Travel Journal: Mexico
It was explained to us that during their ceremonious rituals, when they would pray for, say, the rain to fertilize their fields, they would pray to both Jesus and “Chaac,” the Mayan rain god. Hernan showed us his garden full of fruit, vegetables, and herbs used for both culinary purposes, and medicinal ones. A fruit that’s commonly found here is the “naranja agria,” a green and bitter orange. Apparently, when you have an ache in a muscle, you peel the orange, cut it in half, squish one half on the part that aches, and suck on the other half—it’s a natural painkiller. Our guide Davíd (himself of Mayan descent) made it a point to us that people who lived traditional Mayan lives lived much longer, on average, than their modern Mexican counterparts—a phenomenon he attributed to the lack of pesticides, high fructose corn syrup, and modern medicine in their diets. I’m not sure I’m ready to give up Oreos and Advil quite yet, but it was definitely something that made me think.
It’s a theme we’re seeing a lot in the Yucatan—the muddling of a strong Mayan past and the Colonial influences in daily life. Sometimes when you’re talking to a Yucatecan native in the market or at a restaurant, they’ll throw in a Mayan word in the middle of a Spanish sentence. And in almost all the government buildings we’ve toured (not to mention random stores and restaurants), all the writing will be translated into English, Spanish, and Mayan. It’s really cool to see how a people with so much pride in their rapidly-modernizing society, at the same time still strongly holds onto their native heritage.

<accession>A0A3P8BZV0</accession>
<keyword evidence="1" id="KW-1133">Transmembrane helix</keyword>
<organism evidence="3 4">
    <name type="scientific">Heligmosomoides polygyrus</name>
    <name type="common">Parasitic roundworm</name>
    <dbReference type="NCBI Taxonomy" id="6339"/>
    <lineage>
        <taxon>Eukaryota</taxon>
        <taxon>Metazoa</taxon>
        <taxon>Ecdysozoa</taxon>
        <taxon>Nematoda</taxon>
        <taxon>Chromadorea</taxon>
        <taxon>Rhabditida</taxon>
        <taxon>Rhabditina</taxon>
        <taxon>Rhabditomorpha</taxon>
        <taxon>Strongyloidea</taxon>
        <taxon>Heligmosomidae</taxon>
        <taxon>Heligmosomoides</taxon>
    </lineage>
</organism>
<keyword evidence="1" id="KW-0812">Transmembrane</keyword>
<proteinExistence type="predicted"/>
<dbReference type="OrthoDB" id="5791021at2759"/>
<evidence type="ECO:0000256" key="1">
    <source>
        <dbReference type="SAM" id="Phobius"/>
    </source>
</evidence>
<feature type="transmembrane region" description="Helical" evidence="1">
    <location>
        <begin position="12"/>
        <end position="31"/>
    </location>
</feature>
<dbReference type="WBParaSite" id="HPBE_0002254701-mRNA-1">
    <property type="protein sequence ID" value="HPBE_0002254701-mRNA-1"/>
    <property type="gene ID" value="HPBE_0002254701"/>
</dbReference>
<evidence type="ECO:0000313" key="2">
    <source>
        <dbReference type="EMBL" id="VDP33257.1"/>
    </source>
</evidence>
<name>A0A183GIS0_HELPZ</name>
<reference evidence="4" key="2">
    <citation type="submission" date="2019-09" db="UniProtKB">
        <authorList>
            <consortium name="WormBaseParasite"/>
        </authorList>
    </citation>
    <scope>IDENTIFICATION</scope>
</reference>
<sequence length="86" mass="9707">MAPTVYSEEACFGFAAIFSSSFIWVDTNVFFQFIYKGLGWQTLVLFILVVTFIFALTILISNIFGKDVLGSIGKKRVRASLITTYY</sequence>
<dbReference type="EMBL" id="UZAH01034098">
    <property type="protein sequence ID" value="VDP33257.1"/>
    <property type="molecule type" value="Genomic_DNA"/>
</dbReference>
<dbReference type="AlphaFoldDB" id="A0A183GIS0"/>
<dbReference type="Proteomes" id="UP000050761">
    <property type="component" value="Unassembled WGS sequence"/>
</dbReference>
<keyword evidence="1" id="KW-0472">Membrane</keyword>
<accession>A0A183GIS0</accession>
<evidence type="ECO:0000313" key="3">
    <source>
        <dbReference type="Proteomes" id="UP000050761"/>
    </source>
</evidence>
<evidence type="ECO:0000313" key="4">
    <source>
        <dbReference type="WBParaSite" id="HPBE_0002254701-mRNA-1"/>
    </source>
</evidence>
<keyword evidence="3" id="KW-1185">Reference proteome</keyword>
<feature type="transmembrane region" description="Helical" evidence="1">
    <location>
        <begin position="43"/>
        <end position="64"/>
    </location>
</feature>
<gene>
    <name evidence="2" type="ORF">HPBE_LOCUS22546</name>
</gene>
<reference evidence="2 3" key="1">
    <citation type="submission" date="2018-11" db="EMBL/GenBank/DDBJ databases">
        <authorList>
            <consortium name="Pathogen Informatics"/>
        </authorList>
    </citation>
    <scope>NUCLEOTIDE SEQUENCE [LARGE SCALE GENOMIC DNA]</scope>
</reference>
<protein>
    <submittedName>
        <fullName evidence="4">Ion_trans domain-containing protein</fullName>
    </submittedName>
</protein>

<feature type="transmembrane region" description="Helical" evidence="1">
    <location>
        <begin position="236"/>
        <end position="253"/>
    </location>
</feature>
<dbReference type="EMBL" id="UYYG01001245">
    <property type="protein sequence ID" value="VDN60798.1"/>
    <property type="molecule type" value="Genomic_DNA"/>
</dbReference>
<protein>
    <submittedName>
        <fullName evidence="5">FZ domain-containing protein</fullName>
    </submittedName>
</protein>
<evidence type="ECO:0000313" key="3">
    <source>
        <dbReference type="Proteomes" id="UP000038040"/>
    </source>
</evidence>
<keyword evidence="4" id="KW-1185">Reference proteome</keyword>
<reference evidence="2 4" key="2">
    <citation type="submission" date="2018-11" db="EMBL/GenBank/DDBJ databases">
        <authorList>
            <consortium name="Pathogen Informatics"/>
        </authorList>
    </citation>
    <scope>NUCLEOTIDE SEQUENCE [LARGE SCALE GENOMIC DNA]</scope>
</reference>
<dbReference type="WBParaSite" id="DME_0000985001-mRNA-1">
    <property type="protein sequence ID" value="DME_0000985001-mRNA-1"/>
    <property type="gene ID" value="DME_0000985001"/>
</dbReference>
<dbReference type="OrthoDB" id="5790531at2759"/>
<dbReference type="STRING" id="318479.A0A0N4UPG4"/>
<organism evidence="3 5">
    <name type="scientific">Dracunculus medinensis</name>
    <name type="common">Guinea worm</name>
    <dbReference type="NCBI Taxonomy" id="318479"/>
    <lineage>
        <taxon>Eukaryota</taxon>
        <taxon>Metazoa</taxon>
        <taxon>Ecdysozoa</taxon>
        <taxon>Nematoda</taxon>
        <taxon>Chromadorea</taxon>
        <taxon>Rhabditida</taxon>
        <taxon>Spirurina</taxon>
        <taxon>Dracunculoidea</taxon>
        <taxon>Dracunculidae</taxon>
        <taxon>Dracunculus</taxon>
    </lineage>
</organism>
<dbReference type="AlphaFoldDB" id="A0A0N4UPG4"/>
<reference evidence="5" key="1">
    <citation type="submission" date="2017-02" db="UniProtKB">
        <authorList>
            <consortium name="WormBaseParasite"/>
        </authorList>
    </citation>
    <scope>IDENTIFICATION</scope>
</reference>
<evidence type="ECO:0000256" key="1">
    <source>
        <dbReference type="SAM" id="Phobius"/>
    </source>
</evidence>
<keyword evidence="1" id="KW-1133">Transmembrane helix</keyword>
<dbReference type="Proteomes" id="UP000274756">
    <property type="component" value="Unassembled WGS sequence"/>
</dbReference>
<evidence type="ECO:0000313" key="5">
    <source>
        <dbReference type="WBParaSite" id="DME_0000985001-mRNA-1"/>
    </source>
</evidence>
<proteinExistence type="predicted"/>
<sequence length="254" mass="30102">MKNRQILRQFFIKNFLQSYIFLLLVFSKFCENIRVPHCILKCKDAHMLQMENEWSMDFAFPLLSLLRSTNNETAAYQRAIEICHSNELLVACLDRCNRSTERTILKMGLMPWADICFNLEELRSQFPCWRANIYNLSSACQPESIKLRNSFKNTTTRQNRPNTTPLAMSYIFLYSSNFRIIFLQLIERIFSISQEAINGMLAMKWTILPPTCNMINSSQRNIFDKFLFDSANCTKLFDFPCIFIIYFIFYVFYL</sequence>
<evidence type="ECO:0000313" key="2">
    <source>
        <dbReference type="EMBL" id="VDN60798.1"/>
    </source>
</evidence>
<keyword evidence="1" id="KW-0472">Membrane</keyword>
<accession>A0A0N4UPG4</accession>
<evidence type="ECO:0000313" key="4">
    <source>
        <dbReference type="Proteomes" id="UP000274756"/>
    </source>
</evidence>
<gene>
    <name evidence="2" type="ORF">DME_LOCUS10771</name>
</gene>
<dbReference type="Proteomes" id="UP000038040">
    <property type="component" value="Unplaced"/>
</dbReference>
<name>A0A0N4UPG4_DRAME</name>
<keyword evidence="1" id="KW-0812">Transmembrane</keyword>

I think we’ve been here long enough to at least have some sort of grasp on the Yucatecan culture. And while there’s a lot that’s different from our culture, there are also many things that are the same—the importance of family, spirituality or religion, and a sense of community and national pride. The cultural differences have at some times been very difficult, but having the opportunity to observe and participate in those differences is imperative in understanding why they exist. It’s a pretty cool experience.
We start classes this week and I’m ready...I think. Taking a bus from my house to school in a separate part of town will be interesting, to say the least. We all get strange looks when we climb on the bus with the locals—mostly because we’re American. But there are a lot of fruit stands on my way that I haven’t explored yet and my host mom loves to tell hilarious stories during meals. I wonder what the professors will say if I tell them I was just running on “Mexican time.”
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